For the second year in a row, Notre Dame ranked 20 of 546 institutions participating in the 70th W.L. Putnam Mathematical Competition. Eight Notre Dame students scored in double digits in the challenging competition, administered by the Mathematical Association of America. Four placed in the top 12 percent and one, Eric Reidl, in the top two percent, with a score of 50. Median scores on the 12-question test – each worth 10 points – are usually in the low single digits.

Reidl, a senior math and piano performance double major who scored 11 on the six-hour test when he took it in his freshman year, will pursue a Ph.D. at Harvard University, probably in algebraic number theory. “I think competitions like the Putnam are a fun way to see my mathematical maturity increase,” he says.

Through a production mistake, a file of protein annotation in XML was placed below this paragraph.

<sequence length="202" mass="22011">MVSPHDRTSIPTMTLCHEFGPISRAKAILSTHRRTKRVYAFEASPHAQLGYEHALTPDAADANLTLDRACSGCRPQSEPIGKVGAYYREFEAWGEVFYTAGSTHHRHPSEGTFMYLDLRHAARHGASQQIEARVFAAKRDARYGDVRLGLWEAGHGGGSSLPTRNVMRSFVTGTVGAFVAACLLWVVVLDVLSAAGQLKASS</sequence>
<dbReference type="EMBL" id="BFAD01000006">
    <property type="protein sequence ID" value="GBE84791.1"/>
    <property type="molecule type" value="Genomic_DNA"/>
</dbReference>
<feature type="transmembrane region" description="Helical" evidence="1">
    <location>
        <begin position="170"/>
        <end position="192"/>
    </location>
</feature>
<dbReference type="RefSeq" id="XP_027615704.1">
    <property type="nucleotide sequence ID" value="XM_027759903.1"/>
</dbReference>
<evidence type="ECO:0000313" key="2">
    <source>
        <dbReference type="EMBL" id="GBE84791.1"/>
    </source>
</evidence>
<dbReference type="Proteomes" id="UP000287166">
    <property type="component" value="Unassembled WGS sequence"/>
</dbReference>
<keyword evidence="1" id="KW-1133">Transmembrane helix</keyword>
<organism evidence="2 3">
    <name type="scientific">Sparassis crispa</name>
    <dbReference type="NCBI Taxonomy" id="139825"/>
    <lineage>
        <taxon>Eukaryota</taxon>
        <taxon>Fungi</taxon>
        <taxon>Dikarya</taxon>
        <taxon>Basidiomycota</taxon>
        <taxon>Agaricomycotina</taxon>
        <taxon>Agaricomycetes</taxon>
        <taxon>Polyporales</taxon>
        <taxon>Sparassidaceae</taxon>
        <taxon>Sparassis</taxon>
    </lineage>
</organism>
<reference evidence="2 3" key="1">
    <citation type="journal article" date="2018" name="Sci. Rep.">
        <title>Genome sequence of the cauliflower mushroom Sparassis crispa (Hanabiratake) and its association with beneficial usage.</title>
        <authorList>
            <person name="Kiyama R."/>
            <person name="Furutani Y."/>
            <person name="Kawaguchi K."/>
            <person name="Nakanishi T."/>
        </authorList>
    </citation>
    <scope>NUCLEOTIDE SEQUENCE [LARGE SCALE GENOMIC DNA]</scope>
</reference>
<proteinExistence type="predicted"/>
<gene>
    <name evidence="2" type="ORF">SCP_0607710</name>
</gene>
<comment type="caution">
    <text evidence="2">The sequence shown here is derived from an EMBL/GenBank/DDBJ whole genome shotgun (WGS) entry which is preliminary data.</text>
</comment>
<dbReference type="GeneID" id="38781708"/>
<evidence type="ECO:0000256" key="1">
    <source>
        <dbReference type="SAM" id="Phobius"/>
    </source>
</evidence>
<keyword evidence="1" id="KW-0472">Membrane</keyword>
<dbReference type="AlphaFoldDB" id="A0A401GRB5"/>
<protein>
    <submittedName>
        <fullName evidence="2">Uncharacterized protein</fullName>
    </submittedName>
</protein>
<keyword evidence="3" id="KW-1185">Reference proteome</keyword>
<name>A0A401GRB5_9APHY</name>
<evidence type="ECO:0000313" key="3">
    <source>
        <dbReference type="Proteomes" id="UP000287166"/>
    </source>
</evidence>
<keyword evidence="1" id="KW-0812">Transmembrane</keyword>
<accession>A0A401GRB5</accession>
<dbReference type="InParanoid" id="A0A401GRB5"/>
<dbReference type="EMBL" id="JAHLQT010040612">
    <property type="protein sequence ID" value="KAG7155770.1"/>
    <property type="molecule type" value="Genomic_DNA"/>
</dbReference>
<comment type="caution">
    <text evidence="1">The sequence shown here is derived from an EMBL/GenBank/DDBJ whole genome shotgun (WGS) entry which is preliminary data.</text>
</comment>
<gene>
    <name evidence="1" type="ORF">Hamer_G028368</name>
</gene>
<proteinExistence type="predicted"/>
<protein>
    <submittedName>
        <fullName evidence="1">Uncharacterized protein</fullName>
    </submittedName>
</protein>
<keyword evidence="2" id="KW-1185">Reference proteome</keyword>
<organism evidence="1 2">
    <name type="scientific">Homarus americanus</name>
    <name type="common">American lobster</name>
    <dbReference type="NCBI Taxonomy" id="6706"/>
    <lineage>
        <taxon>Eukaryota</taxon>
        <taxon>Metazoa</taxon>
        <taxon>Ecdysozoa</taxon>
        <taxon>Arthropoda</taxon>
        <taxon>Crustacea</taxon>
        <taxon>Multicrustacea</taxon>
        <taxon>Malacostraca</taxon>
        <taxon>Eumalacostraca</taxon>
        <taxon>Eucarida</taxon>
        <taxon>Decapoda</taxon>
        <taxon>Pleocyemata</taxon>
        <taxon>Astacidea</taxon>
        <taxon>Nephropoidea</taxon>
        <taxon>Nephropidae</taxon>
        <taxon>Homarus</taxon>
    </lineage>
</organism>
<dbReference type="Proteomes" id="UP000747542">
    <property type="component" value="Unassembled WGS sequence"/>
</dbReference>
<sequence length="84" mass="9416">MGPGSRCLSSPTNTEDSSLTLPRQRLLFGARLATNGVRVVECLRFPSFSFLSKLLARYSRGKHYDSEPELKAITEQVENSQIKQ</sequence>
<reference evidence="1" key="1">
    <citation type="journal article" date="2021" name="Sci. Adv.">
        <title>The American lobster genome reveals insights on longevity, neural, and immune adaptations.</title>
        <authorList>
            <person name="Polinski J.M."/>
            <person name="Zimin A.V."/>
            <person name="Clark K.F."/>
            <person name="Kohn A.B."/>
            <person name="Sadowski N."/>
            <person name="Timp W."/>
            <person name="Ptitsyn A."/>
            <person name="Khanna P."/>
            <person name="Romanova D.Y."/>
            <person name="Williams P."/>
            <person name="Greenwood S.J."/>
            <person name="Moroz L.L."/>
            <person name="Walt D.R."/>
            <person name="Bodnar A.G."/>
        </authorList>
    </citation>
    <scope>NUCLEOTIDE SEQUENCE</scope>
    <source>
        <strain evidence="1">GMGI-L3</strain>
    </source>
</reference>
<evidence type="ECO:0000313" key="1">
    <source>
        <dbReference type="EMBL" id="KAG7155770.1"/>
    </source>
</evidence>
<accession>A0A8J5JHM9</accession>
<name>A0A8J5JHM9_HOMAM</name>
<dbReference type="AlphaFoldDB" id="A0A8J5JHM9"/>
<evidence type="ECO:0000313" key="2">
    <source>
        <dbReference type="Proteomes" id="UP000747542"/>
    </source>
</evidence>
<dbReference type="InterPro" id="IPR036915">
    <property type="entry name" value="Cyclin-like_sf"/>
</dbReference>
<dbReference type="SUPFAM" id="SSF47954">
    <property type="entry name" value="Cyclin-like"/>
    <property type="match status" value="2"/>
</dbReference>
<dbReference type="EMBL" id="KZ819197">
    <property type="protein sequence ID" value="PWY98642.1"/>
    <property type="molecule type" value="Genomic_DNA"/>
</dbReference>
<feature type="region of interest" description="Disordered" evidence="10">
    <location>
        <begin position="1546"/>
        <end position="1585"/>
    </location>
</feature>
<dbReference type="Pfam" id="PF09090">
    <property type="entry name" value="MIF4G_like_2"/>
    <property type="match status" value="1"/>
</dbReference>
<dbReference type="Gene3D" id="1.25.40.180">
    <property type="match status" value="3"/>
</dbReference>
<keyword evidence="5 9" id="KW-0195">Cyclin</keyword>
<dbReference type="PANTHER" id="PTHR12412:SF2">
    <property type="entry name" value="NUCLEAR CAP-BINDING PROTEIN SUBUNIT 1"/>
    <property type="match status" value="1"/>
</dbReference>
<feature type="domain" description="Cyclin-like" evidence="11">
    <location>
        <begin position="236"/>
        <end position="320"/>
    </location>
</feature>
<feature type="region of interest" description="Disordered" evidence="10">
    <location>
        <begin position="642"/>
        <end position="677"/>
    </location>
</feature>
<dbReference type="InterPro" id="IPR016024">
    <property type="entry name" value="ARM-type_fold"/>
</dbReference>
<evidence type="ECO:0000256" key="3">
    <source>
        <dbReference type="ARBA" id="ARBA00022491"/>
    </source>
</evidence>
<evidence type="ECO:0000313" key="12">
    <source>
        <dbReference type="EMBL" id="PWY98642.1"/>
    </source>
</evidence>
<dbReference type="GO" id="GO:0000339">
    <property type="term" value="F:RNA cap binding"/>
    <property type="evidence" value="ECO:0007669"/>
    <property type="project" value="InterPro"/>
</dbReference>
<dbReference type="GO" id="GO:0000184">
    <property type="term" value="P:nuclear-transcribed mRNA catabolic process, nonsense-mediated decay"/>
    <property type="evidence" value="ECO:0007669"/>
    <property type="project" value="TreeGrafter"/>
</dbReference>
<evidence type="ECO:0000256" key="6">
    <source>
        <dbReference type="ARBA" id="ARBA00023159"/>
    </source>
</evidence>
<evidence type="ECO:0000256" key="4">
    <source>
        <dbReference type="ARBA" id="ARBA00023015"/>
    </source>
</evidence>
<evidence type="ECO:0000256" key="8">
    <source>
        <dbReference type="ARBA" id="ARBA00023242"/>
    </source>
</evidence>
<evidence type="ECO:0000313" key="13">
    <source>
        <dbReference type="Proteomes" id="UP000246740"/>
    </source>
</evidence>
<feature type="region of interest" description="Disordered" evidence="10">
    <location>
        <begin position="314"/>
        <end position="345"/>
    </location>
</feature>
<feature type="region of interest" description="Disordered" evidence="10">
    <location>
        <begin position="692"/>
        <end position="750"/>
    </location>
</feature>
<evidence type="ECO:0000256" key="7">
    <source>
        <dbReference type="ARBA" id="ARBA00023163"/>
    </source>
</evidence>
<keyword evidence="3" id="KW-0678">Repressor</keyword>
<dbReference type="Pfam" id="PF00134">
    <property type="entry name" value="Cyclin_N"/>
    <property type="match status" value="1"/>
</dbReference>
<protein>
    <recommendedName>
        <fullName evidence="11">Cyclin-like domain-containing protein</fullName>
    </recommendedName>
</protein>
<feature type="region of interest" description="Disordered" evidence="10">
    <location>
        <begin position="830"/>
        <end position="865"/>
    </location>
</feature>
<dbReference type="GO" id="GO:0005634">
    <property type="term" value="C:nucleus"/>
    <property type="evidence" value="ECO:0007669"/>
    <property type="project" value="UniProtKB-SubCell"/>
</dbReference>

Seniors Daniel Moeller and Jack Enyeart and junior Brooks Smith also placed in the top 12 percent. Ryan Solava, Mark Cerenzia, Daniel Corey and Andrew Taylor attained double digits. Michael Gekhtman, professor of mathematics and director of undergraduate studies, holds Putnam practice sessions and encourages the students in their efforts.